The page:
This isn’t, never was, and never will be about bringing justice to Afghanistan. Little girls in schools are an after-thought. Oh there are some groups within the government that are all about transforming Afghanistan. But what belies this is that boththe Obama and Bush administrations are basically neo-liberal. For them traditional, new Deal-esque fixes, including protectionism, unionism and industrialization (all of which are needed in Afghanistan) are anathema. In fact, the Chinese are doing far better at this than the US is, although they have their issues as well. Basically it’s about $, international prestige, and testosterone. I just don’t buy the rhetoric considering the whose doing the talking in the White House, Congress, and elsewhere. You can’t be a hardcore economic conservative on this side of the Atlantic and turn into Daddy Warbucks on the other side, it doesn’t make sense unless you realize how integral $ and machismo is in all of this. Well, it will continue until the dollar is no longer the world reserve currency. Then there will be no funny fiat money for foreign adventures.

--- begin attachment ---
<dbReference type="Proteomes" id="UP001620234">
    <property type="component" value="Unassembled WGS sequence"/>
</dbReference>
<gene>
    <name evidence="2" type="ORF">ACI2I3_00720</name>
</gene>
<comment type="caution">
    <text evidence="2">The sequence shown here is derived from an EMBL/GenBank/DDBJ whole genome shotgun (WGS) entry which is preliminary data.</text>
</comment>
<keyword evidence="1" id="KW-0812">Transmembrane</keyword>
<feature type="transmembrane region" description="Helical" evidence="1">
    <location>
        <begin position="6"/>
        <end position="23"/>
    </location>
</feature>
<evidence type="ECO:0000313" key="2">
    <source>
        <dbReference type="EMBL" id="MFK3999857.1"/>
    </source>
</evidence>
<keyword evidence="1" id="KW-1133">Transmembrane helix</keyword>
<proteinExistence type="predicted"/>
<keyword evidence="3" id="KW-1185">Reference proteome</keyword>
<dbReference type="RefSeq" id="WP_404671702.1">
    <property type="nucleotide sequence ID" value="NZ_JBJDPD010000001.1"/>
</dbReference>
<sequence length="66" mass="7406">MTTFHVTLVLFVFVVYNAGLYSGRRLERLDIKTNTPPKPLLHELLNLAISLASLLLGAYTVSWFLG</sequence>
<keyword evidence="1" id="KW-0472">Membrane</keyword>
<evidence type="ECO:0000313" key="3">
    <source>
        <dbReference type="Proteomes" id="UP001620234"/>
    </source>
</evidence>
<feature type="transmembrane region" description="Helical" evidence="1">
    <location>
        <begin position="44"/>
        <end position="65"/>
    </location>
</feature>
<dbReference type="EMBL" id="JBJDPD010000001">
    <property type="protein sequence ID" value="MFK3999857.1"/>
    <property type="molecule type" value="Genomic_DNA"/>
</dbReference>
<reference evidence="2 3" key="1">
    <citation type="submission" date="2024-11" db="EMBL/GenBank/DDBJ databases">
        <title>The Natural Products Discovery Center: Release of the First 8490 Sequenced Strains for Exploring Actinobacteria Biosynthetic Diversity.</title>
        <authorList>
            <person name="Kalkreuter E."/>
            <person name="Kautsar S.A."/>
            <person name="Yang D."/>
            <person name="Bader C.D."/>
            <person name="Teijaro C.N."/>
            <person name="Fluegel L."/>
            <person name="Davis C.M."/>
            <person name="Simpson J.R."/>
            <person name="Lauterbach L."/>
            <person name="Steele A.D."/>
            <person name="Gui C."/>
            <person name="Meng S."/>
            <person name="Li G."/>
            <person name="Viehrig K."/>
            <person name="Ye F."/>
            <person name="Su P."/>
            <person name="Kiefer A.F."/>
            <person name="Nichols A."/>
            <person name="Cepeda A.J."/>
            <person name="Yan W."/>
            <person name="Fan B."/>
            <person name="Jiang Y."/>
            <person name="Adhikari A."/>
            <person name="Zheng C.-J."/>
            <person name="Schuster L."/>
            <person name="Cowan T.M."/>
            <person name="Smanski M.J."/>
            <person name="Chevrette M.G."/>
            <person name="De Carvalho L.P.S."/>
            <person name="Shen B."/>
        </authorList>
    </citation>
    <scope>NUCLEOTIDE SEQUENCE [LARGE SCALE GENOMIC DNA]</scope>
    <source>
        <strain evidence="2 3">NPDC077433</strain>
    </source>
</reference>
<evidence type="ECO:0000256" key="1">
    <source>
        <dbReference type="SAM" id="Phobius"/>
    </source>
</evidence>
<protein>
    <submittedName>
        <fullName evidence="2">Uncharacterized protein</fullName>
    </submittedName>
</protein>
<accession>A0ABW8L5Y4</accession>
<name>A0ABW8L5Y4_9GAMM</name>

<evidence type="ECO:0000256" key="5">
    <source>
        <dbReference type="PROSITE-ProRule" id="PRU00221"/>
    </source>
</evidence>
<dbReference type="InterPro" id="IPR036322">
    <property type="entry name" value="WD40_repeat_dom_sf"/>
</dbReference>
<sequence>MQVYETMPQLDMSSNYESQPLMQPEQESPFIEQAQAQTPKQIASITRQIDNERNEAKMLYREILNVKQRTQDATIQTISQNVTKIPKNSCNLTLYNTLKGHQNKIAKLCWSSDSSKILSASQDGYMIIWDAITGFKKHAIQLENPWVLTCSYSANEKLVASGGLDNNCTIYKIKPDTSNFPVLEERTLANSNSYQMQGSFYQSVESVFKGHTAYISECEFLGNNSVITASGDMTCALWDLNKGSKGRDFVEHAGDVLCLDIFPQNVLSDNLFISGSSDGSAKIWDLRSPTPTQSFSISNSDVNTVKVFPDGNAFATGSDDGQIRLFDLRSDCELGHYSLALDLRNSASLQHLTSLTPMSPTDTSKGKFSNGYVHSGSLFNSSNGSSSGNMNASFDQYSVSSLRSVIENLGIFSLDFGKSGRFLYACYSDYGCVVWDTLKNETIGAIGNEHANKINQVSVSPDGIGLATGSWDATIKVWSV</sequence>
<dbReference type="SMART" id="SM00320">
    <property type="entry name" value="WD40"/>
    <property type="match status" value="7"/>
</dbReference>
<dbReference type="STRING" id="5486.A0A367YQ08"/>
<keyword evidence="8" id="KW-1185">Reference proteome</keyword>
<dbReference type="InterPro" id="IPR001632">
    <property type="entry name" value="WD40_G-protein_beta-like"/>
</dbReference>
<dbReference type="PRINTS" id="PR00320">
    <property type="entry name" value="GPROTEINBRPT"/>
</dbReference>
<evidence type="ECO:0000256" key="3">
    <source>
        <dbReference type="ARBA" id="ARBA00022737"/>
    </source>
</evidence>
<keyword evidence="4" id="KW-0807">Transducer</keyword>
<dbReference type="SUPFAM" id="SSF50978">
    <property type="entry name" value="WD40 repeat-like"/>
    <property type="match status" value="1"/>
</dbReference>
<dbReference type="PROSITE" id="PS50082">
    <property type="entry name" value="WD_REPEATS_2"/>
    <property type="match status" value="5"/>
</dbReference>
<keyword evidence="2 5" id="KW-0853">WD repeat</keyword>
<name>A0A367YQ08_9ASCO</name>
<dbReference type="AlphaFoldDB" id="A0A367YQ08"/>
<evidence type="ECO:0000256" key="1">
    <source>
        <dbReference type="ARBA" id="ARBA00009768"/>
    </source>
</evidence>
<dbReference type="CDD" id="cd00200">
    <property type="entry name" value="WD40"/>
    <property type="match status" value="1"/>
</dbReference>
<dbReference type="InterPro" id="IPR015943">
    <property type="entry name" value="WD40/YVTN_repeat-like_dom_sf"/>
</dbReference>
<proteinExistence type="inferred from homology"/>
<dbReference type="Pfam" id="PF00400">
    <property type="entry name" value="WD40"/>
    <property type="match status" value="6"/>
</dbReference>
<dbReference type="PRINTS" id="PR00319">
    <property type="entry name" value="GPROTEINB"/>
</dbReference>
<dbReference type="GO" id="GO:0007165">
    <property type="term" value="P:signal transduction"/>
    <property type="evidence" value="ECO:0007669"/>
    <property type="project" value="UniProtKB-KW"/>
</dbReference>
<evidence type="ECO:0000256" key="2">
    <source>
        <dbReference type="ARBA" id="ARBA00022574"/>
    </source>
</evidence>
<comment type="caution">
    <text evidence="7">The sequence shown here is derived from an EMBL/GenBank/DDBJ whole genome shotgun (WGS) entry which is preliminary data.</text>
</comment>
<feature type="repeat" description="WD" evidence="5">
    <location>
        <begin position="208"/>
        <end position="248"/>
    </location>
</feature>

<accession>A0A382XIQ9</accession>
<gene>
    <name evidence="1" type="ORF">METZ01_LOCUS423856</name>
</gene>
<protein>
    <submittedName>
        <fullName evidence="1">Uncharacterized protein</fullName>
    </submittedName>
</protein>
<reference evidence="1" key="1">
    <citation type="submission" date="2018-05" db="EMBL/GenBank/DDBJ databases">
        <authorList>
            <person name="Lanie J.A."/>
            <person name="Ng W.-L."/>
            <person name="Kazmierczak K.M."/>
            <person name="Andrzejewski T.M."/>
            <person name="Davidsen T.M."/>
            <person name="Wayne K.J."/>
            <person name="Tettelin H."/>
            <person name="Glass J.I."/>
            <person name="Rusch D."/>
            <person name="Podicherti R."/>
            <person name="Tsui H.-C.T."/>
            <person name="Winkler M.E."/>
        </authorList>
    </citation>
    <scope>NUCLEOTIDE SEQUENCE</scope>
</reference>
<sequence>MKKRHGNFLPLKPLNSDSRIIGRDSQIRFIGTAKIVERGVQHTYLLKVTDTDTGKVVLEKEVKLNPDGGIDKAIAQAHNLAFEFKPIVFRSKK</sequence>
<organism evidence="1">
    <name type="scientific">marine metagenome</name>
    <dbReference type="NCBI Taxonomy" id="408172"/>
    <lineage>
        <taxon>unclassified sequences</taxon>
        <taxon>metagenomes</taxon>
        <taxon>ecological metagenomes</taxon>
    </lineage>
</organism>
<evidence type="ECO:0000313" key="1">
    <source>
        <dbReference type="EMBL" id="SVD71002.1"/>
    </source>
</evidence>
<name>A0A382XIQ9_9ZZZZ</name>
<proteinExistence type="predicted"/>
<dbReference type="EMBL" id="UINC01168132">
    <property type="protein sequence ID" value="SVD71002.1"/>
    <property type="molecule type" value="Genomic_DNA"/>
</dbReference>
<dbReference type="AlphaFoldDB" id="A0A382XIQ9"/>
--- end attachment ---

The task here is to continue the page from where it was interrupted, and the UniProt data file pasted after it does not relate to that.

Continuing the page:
DE Teodoru March 17, 2010 at 6:55 pm

Per reader: “it doesn’t make sense unless you realize how integral $ and machismo is in all of this.”